Just when you thought l’affaire de Plame was over comes the news that Patrick Fitzgerald, the Bush-hating left’s most favoritist!!! prosecutor ever, has expressed the belief via a couple of “strongly worded memos” that one Valerie Plame was indeed ‘covert’ at the time she was ‘outed.’
Mind you, this is his opinion, but that hasn’t stopped the usual suspects from sinking their teeth into this story like a starving dog on a bone, desperate to find any speck of meat he can. Unfortunately for them, Tom Maguire has destroyed the ‘wow!’ factor on this latest ‘revelation’ by pointing out that not only is this Fitzgerald’s opinion on the issue, but that the CIA Counsel has not even issued an opinion on whether or not Plame was ‘covert’ at the time of her alleged ‘outing.’
Let’s assume for the purpose of argument that Plame was absolutely without a doubt covert at the time of the alleged outing: If that was the case, then why wasn’t former Bush deputy sec. of state Richard Armitage – not a big pusher of going to war with Iraq, and if you remember, supposedly it was Rove who ‘outed’ her in revenge for Joe Wilson’s lying NYT op/ed about his trip to sip mint tea with diplomats in Niger back in 2002 – investigated after his August 2006 admission of guilt? Has it been established that any of the main ‘players’ in this dumb drama knew she was ‘covert’ when they mentioned her name to journalists? Because under the relevant law, a person has to knowingly and with malicious intent out an agent. If it was done so unknowingly, the case still flies out the window. Remember, back in November of 2005, it was being speculated by those in the know that Armitage might be the guy and the same speculation surfaced again in March of 2006, and again in August 2006 (shortly before Armitage’s admission), and – this is key – that it was done without malcious intent.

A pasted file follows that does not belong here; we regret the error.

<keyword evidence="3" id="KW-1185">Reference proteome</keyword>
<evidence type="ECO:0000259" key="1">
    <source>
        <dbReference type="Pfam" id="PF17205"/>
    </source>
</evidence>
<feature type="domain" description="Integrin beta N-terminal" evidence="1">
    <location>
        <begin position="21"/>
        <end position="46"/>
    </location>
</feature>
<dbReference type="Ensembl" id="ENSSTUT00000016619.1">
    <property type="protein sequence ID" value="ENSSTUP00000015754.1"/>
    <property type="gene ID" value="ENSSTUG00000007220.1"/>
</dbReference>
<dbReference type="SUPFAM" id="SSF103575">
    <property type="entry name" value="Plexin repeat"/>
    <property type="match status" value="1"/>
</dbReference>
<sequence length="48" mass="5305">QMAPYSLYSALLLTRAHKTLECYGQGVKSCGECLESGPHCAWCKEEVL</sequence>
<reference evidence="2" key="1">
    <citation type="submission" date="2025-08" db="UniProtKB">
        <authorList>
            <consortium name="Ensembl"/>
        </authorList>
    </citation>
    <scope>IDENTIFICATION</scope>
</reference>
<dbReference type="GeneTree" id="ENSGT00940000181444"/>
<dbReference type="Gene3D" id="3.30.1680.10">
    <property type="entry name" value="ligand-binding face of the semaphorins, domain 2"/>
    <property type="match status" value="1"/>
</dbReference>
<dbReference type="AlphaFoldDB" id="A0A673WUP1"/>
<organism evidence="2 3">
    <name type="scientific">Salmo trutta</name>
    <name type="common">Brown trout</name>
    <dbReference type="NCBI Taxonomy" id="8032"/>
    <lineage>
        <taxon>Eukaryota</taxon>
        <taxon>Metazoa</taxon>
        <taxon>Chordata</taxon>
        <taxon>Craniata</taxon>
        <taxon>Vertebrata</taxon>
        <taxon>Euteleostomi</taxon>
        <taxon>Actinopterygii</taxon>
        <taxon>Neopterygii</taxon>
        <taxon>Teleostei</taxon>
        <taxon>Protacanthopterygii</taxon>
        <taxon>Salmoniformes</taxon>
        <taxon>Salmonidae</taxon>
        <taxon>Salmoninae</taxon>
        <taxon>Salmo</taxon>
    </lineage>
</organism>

Remember, Robert Novak described his source as “no partisan gunslinger” which would have fit Armitage to a “t.” So if all these people were thinking it was Armitage and were providing substantial support for their arguments, why couldn’t a super-smart guy like Pat Fitzgerald figure it out, too, especially considering he had a clue back in November of 2005 when WaPo editor Bob Woodward told him that the ‘leaker’ in l’affaire de Plame mentioned her name to him a month prior to when it was being alleged that she was outed, and that the senior admin official who mentioned her name did so “casually” and that he “did not believe the information to be classified or sensitive”?
Though the civil trial against the government is still in the works, the criminal phase (outside of the sentencing and – I’m assuming – a Libby appeal) is over. Ironically, those who alleged Plame was outed for ‘partisan purposes’ are the very people who used this bogus ‘crime’ as a blatantaly partisan tool to bring down anyone in the administration they could – especially Karl Rove, a prize they didn’t get. But as is the norm, when the left is on a witchhunt, they don’t ever let the facts get in the way. In fact, they mirror the media in how they go about ‘proving’ their points: They form an opinion before they investigate an issue or story, and then try to find facts that prove their case, ignoring anything that might take away from their main point and in hopes that no one will come behind them to find the holes in their arguments.
Lastly, I have to chuckle a bit at the clueless wonders on the left who have swallowed Fitz’s opinion whole without question, as if Fitz’s memos make the assertion a fact. I guess their new standard on whether or not something is true is now based on what the prosecutor asserts? If that’s the case, then how many things can now be declared as unquestionably true about Bill Clinton, because Kenneth Starr asserted it, hmm?
As always, the left’s belief in ‘truth’ solely rests on what ‘truth’ is being asserted – and, most importantly, who it affects and how.